Penn State's Paterno faces pressure to quit over sex abuse case
Penn State coach Joe Paterno addresses the media after a recent Penn State game.
November 8th, 2011
10:36 AM ET

Penn State's Paterno faces pressure to quit over sex abuse case

He's reverently and affectionately called "JoePa." He leads Penn State's storied Nittany Lions, their uniforms a pure white with dignified blue stripes, as they've delighted fans for decades in a stadium called Happy Valley.

Now, Joe Paterno, 46 years as Penn State's head coach - and just a week after notching his 409th victory, the most for any major-college football coach - is facing resounding calls to resign in disgrace.

The calls come after Paterno's longtime assistant coach, Jerry Sandusky, was charged with child sex abuse  for alleged incidents dating back to 1994. A graduate assistant informed Paterno of one alleged incident in 2002 that took place in a Penn State locker room shower.

Read the indictment in the case (PDF)

Paterno, who is not facing charges in the case, says he told his superiors in the athletic department about what the graduate assistant saw. Paterno was told that Sandusky was "fondling or doing something of a sexual nature to a young boy," according to a grand jury.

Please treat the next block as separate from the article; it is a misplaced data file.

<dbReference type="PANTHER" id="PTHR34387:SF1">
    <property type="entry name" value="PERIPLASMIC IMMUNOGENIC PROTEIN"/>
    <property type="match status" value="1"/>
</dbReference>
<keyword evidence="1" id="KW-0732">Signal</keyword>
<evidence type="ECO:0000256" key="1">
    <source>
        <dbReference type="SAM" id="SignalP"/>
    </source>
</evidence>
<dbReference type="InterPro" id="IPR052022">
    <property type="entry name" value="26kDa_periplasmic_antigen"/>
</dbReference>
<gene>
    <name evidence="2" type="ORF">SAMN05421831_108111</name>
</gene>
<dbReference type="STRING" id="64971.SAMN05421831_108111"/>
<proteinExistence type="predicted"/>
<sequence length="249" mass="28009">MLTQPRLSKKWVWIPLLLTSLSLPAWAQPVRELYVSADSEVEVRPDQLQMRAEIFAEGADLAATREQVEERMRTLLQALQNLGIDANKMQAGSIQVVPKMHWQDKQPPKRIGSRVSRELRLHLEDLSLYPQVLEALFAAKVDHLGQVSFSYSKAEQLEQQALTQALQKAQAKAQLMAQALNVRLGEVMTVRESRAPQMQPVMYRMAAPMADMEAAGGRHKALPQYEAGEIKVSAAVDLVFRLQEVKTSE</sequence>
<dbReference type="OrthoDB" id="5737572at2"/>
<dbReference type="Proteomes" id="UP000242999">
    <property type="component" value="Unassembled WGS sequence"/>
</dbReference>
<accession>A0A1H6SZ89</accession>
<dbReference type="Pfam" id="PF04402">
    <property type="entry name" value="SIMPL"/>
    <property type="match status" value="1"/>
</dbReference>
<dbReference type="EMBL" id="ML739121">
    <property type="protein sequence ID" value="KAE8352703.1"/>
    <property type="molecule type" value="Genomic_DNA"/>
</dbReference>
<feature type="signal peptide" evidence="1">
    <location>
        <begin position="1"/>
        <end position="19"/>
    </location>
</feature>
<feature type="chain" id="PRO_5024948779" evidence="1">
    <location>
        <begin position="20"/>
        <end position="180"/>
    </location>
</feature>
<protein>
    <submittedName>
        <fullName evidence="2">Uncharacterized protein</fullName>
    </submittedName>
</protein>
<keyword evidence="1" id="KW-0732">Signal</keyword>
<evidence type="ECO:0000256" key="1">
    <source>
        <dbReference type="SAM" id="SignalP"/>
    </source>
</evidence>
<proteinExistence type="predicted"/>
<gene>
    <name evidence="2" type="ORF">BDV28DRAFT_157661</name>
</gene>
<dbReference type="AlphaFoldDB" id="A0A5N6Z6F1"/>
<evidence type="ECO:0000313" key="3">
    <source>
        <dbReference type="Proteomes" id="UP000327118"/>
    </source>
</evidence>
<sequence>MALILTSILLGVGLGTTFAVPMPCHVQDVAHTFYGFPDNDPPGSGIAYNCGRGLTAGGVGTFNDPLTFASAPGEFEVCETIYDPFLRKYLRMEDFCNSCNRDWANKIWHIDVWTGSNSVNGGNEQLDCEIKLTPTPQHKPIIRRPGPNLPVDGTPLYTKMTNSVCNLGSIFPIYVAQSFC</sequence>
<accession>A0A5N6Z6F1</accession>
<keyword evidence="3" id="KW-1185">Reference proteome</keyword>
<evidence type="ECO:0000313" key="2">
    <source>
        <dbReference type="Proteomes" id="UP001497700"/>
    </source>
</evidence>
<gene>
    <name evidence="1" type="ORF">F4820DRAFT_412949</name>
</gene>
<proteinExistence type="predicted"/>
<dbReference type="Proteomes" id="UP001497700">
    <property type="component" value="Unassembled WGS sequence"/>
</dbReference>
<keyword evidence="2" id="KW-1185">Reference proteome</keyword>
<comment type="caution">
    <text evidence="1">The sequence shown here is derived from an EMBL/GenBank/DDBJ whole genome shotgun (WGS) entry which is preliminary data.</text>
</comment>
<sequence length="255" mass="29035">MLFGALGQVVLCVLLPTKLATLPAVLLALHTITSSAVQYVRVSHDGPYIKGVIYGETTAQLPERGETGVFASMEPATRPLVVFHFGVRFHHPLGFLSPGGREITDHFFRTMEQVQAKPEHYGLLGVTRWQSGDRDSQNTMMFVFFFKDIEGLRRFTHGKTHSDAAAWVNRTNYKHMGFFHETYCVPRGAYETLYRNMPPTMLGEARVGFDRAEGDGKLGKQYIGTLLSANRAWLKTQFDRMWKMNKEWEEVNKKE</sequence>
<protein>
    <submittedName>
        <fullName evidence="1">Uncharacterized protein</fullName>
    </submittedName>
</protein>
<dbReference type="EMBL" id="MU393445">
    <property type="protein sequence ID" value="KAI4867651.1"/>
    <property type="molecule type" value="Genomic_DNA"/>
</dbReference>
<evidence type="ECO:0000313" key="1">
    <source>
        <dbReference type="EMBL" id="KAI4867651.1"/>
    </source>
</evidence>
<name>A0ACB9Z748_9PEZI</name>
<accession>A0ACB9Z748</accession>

Paterno has said in a statement that he "did what I was supposed to with the one charge brought to my attention."

On Tuesday, a Paterno news conference during which he was expected to face questions about the scandal was canceled.

"Due to the ongoing legal circumstances centered around the recent allegations and charges, we have determined that today's press conference cannot be held and will not be rescheduled," the university said in a statement.

Timeline of Penn State abuse case

With no new answers or explanations Tuesday, the prevailing opinion seems to be that Paterno didn't do close to enough; so little that there are widespread calls for him to resign.

"Remember, Penn State is not your typical college football program," writes Neil Rudel in The Altoona Mirror. "It is a kingdom and there is one king, regardless of whether he supposedly reports to anyone else."

"This was a moral test, one in which Penn State's leadership - led by Paterno because he's the king and all he had to do was tell all involved to turn in Sandusky - deserves an F," Rudel writes.

The moral issue came up again and again in comments Tuesday.